Economic brutalisation

2008-09-12 00:00

If you are American or Chinese, or belong to one of the smaller economies that have adjusted to globalisation, you can look forward to 2020. If you live elsewhere, the future is decidedly bleak in an increasingly bipolar world. Africa, for instance, is barely mentioned in Robert Shapiro’s book Futurecast 2020: a Global Vision of Tomorrow and South Africa just once — as a source of coal.

Shapiro describes four globalisation role models. The United States has relatively unregulated markets and limited social security and attracts highly educated immigrants. It provides most of the world’s innovation and research. China has minimal human rights, a high degree of regulation and a submissive but sufficiently educated population. It supplies a low-cost, productive labour force. Variations on this theme are two smaller economies. Korea also depended on authoritarian rule to kick-start an expansionist, but well-rooted, economy; while Ireland used middle-class democracy to attract foreign investment. Shapiro believes that countries that do not follow one of these models will flounder and he is particularly pessimistic about continental Western Europe.

Most European nations and Japan have ageing populations, high-cost government social security systems, and a hidebound attitude towards the new global economic order. The relative decline of their economies, Shapiro argues, could well lead to unfulfilled expectations and social unrest. He could be right. Workers whose parents and grandparents retire into relative poverty after lives of hard work and electoral promises may well reject the accepted rules. But this could change as ideas about early retirement alter.

He cheerfully admits that the U.S. and China are the nations of the future because they are prepared to accept sufficient social inequality. Economic brutalisation seems a better term than globalisation, which in any case is often accepted as another term for Americanisation. Much of the system rests on the existence of one remaining superpower, unusual in world history. Apparently Europe made the mistake of investing in its citizens’ welfare rather than supporting the U.S. military-industrial complex against communism. And the social democratic objective of creating re- latively balanced societies, if possible in a more just world, is clearly old hat.

Shapiro’s description of China is particularly informative. Elsewhere, industrialisation has taken decades with the parallel growth of a middle class. In China rapid economic development has been bolted onto an archaic, authoritarian society, 50% of whose people still live in great poverty. Development is an import designed for export: China does not have the infrastructure such as banking systems or health and safety standards to be self-sustaining. It produces 58% of the world’s clothes, but at the same time its manufacturing sector stands on shaky foundations. India is likewise held back by poverty, but also by democracy. Citizens have a real say, perpetuating tradition and preventing India from becoming a global power.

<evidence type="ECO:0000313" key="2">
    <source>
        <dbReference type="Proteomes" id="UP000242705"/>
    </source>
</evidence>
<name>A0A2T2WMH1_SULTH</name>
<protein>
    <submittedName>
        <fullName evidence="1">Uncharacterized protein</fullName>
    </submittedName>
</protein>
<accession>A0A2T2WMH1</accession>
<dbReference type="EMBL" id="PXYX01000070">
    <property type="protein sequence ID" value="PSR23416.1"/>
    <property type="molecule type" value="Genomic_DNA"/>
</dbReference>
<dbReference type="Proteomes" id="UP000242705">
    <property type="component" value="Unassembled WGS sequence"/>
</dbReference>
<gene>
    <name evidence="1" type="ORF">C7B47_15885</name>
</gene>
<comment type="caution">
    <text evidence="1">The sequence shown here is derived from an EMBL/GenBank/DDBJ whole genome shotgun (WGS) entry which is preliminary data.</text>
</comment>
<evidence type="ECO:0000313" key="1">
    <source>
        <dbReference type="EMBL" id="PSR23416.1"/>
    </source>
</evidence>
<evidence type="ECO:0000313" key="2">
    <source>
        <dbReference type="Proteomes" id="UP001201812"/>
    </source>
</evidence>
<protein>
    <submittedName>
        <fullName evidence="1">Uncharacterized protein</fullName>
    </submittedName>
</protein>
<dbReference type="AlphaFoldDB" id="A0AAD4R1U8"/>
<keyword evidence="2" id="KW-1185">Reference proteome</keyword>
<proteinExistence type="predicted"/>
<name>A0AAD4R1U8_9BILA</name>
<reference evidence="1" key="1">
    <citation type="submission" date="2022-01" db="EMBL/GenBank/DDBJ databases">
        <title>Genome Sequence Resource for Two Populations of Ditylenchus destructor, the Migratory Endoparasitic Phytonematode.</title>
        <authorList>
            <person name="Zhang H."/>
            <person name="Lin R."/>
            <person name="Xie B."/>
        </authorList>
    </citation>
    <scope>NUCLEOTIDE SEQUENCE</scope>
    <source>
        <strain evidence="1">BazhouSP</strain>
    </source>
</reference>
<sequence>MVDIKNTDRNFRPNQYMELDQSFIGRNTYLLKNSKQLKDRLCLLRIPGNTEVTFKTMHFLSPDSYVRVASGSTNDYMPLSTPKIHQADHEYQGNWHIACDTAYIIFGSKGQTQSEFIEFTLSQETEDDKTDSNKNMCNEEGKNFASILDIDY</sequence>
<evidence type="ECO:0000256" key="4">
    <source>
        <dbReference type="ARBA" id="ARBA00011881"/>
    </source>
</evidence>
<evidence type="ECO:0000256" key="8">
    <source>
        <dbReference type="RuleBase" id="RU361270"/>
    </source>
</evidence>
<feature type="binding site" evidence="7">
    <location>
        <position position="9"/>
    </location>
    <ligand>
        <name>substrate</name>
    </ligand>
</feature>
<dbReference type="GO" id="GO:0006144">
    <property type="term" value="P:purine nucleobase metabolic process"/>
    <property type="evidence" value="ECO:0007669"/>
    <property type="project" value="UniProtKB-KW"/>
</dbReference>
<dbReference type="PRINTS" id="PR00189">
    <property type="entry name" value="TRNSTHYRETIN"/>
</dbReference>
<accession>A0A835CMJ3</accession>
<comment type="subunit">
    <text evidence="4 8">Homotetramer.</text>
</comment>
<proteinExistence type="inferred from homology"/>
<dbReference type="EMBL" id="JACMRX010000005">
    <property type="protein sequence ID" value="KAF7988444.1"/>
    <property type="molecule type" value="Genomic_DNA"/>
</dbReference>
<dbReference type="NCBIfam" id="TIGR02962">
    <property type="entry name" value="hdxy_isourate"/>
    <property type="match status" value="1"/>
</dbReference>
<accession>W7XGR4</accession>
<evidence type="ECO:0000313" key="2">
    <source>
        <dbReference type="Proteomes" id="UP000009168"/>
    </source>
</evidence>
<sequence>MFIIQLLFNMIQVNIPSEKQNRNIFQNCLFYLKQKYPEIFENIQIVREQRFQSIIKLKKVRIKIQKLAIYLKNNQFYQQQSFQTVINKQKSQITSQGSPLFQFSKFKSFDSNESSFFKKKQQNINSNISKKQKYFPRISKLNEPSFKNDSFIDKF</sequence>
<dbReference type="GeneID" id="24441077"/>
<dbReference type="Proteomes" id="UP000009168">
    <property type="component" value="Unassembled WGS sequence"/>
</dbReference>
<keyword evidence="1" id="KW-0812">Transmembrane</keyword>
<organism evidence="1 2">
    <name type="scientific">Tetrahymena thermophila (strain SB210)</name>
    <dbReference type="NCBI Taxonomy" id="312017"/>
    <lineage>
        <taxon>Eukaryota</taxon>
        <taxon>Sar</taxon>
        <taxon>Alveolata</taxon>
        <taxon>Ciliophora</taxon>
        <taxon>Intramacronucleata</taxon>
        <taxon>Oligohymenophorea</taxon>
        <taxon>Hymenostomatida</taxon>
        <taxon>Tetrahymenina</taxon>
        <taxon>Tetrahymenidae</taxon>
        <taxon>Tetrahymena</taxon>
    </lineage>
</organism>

Beware of Washington-based former U.S. government officials peddling forecasts. Shapiro is a scenario painter with a very broad brush, bombarding the reader with economic statistics and repetitive information that amounts to the writer’s equivalent of using a sledgehammer to crack a walnut. There is clear value in what he records, but significant silences and massive assumptions in his forecasting.

He sounds the alarm about petrol well above $100 a barrel, now a permanent state of affairs in the very year his book is published — but without the dire consequences he predicts. Other more severe future shocks might be brought about by a nuclear or biological terrorist attack on a major city that would close down free movement; a quantum leap in nanotechnology applied to energy or a revolution in biotechnology that reduces health costs.

Globalisation involves a double measure of cynicism: dependence on exploitation; and a payoff based on the idea that as long as sufficient millions benefit, the numbers who suffer deeper poverty is immaterial. The wellbeing of communities and whole nations is sacrificed for sanctified competition.

Shapiro writes off advanced, welfare-based societies as future failures without bothering to ask why their people value them so highly and offer resistance to globalisation. Economic growth is a virtually unquestioned good with little said about the environment.

There is a one-dimensional feel to this account: the author regards globalisation as a fait accompli. But it is nevertheless a valuable book if only for the reason that it reflects equally arid thinking in what nowadays passes for the Left. According to Shapiro, two thirds of the value of any large company is now to be found in the ideas and relationships it owns. To what ex- tent is this understood and considered as most societies experience deepening wealth inequality under the influence of globalisation?

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